76ers unveil three questionable new potential mascots

Two weeks ago, we noted that little-loved Philadelphia 76ers mascot Hip Hop, a bunny rabbit with some real 'tude, would be replaced (although the team itself said that he was retiring to a Pennsylvania farm, which suggests he had to be put down). Most people cheered the move, because Hip Hop was terrible. The Sixers and their consultants from Jim Henson's Creature Shop could almost certainly come up with something better.

The franchise has now come up with three finalists to be voted on by fans at Sixers.com (via PBT). However, it appears as if the front office may have hired intoxicated vagrants outside a local Wawa as additional consultants. The three choices are: Big Ben, a cartoon version of Founding Father Benjamin Franklin; B. Franklin Dogg, a rockin' dog apparently related to Poochie D; and Phil E. Moose, an animal not found near the city. These ideas can't miss!

After the jump, check out more information on the finalists, along with my very serious analysis.

The Sixers have provided handy bios on all three potential mascots to help fans choose the one who best represents them. Let's start with Big Ben:

One of the most revered figures in American history, and a man who needs no introduction as an honorable representation of this city and nation, "Big Ben" Franklin will now come back to serve Philadelphia yet once again. An avid basketball fan, Big Ben was thrilled to be asked to join Philadelphia sports fans in cheering the 76ers on to greatness. As the Sixers new mascot, he will bring electricity to the Wells Fargo Center, and be a towering presence at Sixers games both figuratively and literally as he stands seven-feet tall.

Franklin is definitely revered, although someone must not have told the Sixers that Big Ben is a poor imitation of the real historical figure and more closely resembles a certain kind of Celtics fan. It also seems questionable to ask Philadelphia residents to connect with a mascot who shares a name with the quarterback of the Eagles' in-state rivals. Plus, will this mascot be costumed a la the Washington Nationals' Presidents Race or a normal guy in a Benjamin Franklin outfit? If it's the latter, are there any old men with stringy white hair athletic enough to make this work? Are they going to have to hire Hulk Hogan?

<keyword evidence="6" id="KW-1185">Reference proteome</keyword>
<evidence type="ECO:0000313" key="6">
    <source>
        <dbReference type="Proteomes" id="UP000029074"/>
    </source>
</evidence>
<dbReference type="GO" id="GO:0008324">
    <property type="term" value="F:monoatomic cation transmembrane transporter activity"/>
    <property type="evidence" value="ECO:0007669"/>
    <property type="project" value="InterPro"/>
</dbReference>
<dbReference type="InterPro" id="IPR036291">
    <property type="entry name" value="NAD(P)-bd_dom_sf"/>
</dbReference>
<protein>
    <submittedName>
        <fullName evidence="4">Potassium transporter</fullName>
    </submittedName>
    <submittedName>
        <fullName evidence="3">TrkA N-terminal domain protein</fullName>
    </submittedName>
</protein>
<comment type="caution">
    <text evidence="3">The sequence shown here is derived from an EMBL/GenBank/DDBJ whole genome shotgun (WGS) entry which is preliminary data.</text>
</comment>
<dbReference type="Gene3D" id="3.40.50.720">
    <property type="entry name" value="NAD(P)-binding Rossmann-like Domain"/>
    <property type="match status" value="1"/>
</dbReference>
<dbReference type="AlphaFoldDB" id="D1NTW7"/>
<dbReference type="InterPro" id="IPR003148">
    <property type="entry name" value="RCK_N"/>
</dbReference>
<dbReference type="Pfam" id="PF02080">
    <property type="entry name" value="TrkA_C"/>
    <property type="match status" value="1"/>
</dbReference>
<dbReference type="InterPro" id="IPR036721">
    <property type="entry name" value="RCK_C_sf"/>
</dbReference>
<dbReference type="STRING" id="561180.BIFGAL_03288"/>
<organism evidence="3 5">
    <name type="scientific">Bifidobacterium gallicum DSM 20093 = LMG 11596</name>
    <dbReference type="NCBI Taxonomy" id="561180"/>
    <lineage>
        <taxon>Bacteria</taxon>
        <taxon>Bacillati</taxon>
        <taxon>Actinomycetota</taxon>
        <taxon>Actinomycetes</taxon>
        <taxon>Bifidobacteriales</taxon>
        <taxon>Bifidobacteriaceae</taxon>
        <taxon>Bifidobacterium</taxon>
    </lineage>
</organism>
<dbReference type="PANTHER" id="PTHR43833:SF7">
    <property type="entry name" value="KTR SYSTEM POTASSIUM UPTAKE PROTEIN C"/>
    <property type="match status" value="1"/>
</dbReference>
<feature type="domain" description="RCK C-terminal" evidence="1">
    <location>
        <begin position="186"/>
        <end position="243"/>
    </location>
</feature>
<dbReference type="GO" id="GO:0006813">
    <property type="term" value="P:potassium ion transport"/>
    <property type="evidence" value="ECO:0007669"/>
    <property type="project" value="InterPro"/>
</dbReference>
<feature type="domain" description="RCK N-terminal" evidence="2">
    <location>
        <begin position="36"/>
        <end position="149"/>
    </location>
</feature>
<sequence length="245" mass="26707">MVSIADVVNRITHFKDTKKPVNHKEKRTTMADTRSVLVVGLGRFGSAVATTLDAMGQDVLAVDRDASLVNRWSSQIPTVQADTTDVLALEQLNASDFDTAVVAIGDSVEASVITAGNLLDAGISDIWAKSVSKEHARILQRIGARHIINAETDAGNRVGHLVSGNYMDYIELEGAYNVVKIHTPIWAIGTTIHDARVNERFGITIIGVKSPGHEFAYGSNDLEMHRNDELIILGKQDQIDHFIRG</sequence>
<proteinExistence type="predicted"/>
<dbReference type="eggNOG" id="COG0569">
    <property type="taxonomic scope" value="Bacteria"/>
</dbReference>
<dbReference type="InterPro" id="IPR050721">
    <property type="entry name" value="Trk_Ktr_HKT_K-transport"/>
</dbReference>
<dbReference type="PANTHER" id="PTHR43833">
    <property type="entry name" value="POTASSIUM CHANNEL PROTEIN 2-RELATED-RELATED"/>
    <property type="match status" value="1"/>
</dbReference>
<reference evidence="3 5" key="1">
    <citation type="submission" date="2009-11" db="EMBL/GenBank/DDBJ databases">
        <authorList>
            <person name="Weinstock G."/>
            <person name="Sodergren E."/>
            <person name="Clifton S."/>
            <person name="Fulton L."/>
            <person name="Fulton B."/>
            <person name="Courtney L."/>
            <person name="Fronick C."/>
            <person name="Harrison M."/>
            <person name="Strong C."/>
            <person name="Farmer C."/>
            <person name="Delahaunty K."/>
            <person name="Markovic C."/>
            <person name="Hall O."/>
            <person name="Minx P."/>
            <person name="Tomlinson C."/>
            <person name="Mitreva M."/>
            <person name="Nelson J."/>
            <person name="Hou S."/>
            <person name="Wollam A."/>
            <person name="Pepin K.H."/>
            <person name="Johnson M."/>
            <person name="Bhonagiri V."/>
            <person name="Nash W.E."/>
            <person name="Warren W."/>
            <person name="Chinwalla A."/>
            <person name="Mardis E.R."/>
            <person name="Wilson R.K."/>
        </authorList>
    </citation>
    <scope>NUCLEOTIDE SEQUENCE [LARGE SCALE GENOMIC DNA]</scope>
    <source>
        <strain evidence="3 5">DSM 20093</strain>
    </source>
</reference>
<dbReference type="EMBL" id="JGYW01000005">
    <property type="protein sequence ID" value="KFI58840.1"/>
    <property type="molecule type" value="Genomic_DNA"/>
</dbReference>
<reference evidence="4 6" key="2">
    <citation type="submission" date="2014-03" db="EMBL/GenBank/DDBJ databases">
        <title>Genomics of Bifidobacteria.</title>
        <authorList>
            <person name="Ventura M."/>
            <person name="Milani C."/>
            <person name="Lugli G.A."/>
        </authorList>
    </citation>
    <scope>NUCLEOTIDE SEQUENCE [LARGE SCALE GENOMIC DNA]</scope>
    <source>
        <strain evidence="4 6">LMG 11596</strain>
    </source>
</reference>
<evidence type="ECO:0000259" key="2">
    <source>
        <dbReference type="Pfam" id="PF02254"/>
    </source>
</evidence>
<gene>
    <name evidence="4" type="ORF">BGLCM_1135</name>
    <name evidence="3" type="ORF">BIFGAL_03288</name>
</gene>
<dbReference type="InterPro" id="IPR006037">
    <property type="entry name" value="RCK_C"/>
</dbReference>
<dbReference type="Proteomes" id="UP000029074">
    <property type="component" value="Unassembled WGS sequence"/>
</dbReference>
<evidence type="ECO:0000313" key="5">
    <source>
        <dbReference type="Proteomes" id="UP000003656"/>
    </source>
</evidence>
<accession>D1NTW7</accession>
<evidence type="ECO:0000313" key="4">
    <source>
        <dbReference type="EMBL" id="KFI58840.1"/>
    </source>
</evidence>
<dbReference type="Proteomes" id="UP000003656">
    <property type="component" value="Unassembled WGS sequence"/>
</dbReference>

Now, on to B. Franklin Dogg:

The All-American pet, B. Franklin Dogg is a loyal Philadelphia resident who can be seen in artist drawings from the day nestled under the table beside Ben Franklin as he deliberated on the founding of the nation. In the revolutionary fervor of the times, B. Franklin Dogg proudly wore patriotic colonial garb to show his spirit. Over the years, B. Franklin Dogg was occasionally seen playing with a basketball around the historic landmarks of Philadelphia, before finally making his way down Broad St. to the Wells Fargo Center.

The Sixers appear to be going all out with the Franklin theme, to the point where they're willing to name a dog(g) after him even if they can't figure out a pun. Confusing appellation aside, BFD has many problems, including a Liberty Bell helmet that matches the doodad on his collar. Dogs want to be loved, but Philly fans are unlikely to take to a mascot who panders to them so excessively. Also, if BFD was actually the real Franklin's dog, then why aren't they a package deal? Won't the dog get all unruly without his owner around to feed him? And won't Franklin get sad if his loyal pup isn't there to greet him when he returns home? Why are the Sixers breaking apart a home?

Last but not least -- because all three are tied for least -- Phil E. Moose:

One of the most regal animals to roam the wild, Phil E. Moose certainly fits that bill, standing tall as he represents the Sixers (he stands over seven-feet tall in fact, with the antlers). In his youth, Phil E. Moose would often be seen dunking a basketball with ease, aided by his great height. Throughout his high school, collegiate and professional games, Phil E. Moose was a scoring star, and was excited to learn he had been "traded" to the 76ers in order to entertain fans during games at the Wells Fargo Center.

Based on his description, Phil seems to have a lot in common with Philly native Wilt Chamberlain. However, if the Sixers want to pay homage to a local star, they should probably do so with an animal commonly found in the area such as John Kruk or John Oates. As is, it seems as if the Sixers are trying to grab some of the large-antlered-animal market currently dominated by the Milwaukee Bucks. Should Philadelphians support such unscrupulous business practices? I think not.

With three poor choices, which one are fans to pick? I leave that up to the people who know the city best. However, if write-ins are allowed, I suggest a variation on Mickey from the "Rocky" series. The rights may cost a pretty penny, but he's the only municipal figure caustic enough for fans to embrace.